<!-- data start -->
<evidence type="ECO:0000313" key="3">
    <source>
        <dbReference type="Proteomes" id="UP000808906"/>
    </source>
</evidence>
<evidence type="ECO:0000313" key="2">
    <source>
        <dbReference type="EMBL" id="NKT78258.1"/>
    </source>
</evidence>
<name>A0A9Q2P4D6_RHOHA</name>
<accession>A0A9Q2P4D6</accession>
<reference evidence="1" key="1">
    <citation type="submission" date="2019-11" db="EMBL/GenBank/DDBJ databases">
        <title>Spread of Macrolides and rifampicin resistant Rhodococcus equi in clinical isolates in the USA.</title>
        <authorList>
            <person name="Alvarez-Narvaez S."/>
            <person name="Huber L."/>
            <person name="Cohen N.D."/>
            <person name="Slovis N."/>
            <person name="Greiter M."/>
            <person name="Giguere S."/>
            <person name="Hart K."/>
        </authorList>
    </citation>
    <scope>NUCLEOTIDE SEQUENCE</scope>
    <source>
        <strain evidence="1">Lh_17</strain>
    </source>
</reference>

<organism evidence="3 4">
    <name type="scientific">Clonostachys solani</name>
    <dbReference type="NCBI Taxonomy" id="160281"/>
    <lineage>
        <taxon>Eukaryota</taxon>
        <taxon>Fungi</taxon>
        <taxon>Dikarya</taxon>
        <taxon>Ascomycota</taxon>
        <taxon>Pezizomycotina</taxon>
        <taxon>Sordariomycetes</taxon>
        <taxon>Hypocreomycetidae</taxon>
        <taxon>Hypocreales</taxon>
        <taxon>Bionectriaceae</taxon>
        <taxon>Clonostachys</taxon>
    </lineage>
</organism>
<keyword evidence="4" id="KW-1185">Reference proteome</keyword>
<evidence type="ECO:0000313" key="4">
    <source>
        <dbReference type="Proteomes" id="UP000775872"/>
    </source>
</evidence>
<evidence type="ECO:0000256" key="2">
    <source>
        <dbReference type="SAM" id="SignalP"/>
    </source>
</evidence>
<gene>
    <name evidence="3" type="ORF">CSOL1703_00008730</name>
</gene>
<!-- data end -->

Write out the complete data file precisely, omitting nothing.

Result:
<evidence type="ECO:0000313" key="3">
    <source>
        <dbReference type="Proteomes" id="UP000808906"/>
    </source>
</evidence>
<evidence type="ECO:0000313" key="2">
    <source>
        <dbReference type="EMBL" id="NKT78258.1"/>
    </source>
</evidence>
<name>A0A9Q2P4D6_RHOHA</name>
<accession>A0A9Q2P4D6</accession>
<reference evidence="1" key="1">
    <citation type="submission" date="2019-11" db="EMBL/GenBank/DDBJ databases">
        <title>Spread of Macrolides and rifampicin resistant Rhodococcus equi in clinical isolates in the USA.</title>
        <authorList>
            <person name="Alvarez-Narvaez S."/>
            <person name="Huber L."/>
            <person name="Cohen N.D."/>
            <person name="Slovis N."/>
            <person name="Greiter M."/>
            <person name="Giguere S."/>
            <person name="Hart K."/>
        </authorList>
    </citation>
    <scope>NUCLEOTIDE SEQUENCE</scope>
    <source>
        <strain evidence="1">Lh_17</strain>
    </source>
</reference>

<organism evidence="3 4">
    <name type="scientific">Clonostachys solani</name>
    <dbReference type="NCBI Taxonomy" id="160281"/>
    <lineage>
        <taxon>Eukaryota</taxon>
        <taxon>Fungi</taxon>
        <taxon>Dikarya</taxon>
        <taxon>Ascomycota</taxon>
        <taxon>Pezizomycotina</taxon>
        <taxon>Sordariomycetes</taxon>
        <taxon>Hypocreomycetidae</taxon>
        <taxon>Hypocreales</taxon>
        <taxon>Bionectriaceae</taxon>
        <taxon>Clonostachys</taxon>
    </lineage>
</organism>
<keyword evidence="4" id="KW-1185">Reference proteome</keyword>
<evidence type="ECO:0000313" key="4">
    <source>
        <dbReference type="Proteomes" id="UP000775872"/>
    </source>
</evidence>
<evidence type="ECO:0000256" key="2">
    <source>
        <dbReference type="SAM" id="SignalP"/>
    </source>
</evidence>
<gene>
    <name evidence="3" type="ORF">CSOL1703_00008730</name>
</gene>